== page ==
Timothy McVeigh counted down his final hours Sunday in a stark isolation cell, described as confronting death in good spirits and confident he is the "victor" in his twisted one-man war against the government.

McVeigh spent the day in the 9-by-14 foot cell, a short walk from the execution chamber, phoning family and writing letters as he awaited death by chemical injection at 8 a.m. EDT Monday.

McVeigh was sentenced to die for the April 19, 1995, bombing of the Alfred P. Murrah federal building that killed 168 people, including 19 children -- the worst act of terrorism on U.S. soil.

"He once told me that in the crudest of terms, it's 168 to one," Lou Michel, co-author of "American Terrorist: Timothy McVeigh & The Oklahoma City Bombing," said Sunday on ABC's This Week.

"He feels he is the victor," said Michel, who will be one of McVeigh's witnesses. "He has made his point, and he's now going on to whatever is the next step."

Attorney Nathan Chambers, who talked with McVeigh on Saturday and planned to meet with him Sunday, also appeared on the ABC show and described his client as in "very good spirits."

"He was upbeat ... He is at peace with the decision he's made," Chambers said, referring to McVeigh's halting his appeals last week.

McVeigh was transferred from his 8- by 10-foot cell at the U.S. Penitentiary to the holding cell at 5:10 a.m. EDT Sunday and secured 20 minutes later. He was cooperative and the move occurred without incident, U.S. Bureau of Prisons officials said.

"Watching the video of him being moved was surreal," Chambers said in an interview outside the prison. "Look around us, all those people gathered to watch someone die."

In a Sunday service at St. Margaret Mary Church, the Rev. Ron Ashmore told about 80 parishioners to pray for the families who lost loved ones in the bombing. He also asked them not to condemn McVeigh.

"If we approach people with harshness, if we approach people with violence -- whether it's the violence of Oklahoma, or whether it's the violence of what we reinstated in our country, capital punishment ... we create violence in our world," he said.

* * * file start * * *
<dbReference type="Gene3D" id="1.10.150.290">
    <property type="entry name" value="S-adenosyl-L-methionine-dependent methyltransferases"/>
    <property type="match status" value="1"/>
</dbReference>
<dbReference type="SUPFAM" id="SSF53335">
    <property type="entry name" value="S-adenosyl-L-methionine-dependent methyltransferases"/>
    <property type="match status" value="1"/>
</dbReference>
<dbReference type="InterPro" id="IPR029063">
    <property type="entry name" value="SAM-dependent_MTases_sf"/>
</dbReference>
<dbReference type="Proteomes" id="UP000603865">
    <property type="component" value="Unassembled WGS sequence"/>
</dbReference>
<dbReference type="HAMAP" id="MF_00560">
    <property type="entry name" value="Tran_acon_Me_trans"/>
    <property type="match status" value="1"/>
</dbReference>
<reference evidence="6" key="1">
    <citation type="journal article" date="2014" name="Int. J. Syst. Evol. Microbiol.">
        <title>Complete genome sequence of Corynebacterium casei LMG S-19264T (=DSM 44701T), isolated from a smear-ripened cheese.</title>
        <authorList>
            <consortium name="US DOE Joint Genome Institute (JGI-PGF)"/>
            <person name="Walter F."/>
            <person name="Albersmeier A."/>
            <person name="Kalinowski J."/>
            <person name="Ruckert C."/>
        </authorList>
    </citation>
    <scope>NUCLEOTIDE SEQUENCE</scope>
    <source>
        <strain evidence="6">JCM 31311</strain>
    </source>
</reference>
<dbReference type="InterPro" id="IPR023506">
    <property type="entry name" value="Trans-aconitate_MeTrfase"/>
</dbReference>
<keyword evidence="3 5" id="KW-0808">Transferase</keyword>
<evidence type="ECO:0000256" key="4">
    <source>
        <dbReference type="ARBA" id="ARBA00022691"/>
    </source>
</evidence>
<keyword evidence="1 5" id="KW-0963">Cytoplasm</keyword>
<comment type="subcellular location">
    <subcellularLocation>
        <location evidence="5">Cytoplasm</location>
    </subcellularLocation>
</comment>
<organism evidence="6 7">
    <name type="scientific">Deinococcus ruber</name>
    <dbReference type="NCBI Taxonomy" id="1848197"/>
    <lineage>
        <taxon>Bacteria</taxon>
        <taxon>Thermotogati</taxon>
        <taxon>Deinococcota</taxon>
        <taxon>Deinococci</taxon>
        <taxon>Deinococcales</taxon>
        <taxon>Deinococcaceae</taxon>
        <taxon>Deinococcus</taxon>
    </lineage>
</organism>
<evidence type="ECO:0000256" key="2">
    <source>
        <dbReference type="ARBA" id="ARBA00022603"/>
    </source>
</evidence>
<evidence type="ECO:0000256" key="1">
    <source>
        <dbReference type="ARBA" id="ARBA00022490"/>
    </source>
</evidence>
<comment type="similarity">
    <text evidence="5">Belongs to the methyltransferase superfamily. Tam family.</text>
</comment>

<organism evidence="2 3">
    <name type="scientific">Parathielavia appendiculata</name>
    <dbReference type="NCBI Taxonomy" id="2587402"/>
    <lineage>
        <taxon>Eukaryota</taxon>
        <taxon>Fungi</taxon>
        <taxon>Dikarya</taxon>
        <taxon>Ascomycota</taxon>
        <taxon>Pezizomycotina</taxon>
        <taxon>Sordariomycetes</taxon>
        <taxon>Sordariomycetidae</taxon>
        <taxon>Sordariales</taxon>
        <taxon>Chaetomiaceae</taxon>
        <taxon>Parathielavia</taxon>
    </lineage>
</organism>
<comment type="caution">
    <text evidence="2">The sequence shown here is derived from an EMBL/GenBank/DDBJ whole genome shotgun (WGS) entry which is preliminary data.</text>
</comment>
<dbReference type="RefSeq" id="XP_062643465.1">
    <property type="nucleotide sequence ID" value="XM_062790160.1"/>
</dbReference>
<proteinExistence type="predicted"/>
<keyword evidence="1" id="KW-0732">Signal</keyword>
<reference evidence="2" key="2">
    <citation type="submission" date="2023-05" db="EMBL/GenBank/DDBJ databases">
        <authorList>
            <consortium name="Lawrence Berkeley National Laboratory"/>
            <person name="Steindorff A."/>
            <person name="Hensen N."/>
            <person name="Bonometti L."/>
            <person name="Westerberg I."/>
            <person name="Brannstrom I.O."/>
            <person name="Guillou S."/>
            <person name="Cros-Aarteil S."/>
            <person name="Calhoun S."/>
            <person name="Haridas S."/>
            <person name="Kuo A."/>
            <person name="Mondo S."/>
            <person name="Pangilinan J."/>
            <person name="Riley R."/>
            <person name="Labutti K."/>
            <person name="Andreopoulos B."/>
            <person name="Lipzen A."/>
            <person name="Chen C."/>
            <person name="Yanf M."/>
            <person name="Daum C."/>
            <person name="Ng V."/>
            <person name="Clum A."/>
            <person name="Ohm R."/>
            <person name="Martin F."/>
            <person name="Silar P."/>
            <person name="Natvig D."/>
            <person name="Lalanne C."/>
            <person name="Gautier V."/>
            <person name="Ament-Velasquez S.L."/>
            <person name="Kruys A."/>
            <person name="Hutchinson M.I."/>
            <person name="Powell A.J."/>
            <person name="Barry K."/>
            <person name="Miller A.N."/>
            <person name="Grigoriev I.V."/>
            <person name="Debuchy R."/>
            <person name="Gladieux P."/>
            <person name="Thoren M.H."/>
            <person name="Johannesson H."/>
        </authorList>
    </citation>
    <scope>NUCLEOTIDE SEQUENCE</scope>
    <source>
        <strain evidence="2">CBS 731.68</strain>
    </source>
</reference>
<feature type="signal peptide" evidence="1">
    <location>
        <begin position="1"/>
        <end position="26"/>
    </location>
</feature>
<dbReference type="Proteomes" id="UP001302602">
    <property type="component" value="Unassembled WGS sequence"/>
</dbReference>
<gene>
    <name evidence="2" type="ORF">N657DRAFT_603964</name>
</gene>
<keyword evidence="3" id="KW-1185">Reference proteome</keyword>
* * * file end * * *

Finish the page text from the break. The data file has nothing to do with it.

McVeigh, 33, a decorated Gulf War veteran, will be the first federal inmate executed in 38 years.

Dan Herbeck, co-author of the McVeigh book, said Sunday that the FBI's recent disclosure that it didn't hand over nearly 4,500 pages of documents to the defense confirmed McVeigh's suspicions about the government.

"If a man can smile on death row, Tim McVeigh was smiling these last few weeks," he said in an interview outside the prison. "He always believed they were withholding documents, and it turns out he was at least partially right."

Chambers said McVeigh is "sorry that 168 people died. He takes no joy in that. But in his view, in his opinion, in pursuing his goal, it was necessary."

McVeigh has maintained he planted the 7,000-pound bomb to teach the government a lesson for its out-of control behavior, particularly the disastrous federal raids at Ruby Ridge, Idaho, and near Waco, Texas.

In one excerpt from letters to The Buffalo News released Saturday, McVeigh called the bombing "a legit tactic."

Herbeck said McVeigh wrote his co-author about a month ago, saying he was halting communications with the media and would limit his conversations to a small group of people, including his lawyers.

"I'm shutting down operations," he wrote, according to Herbeck.

After more than 75 hours of interviews with McVeigh, Herbeck said he remains struck by two strikingly different sides to McVeigh's personality.

"He can be such a pleasant and nice person, and I know that's hard to believe," he said. "But then when you hit one of his nerves, like when you mention the U.S. government, he becomes a completely different person."

"His rage at the government was so strong that he would actually boast about the bombing at times," Herbeck added.

Herbeck also said that for the past two years, McVeigh received from 50 to 100 letters a week, most of them favorable. "Very seldom did a letter come that actually agreed with the bombing, but many of these letters agreed with his political views," he said.

In one of the letters to the Buffalo newspaper, McVeigh talked about his afterlife.

For McVeigh, "death is part of his adventure," Herbeck said on ABC. "And he told us that when he finds out if there's an afterlife, he will improvise, adapt, and overcome, just like they taught him in the Army."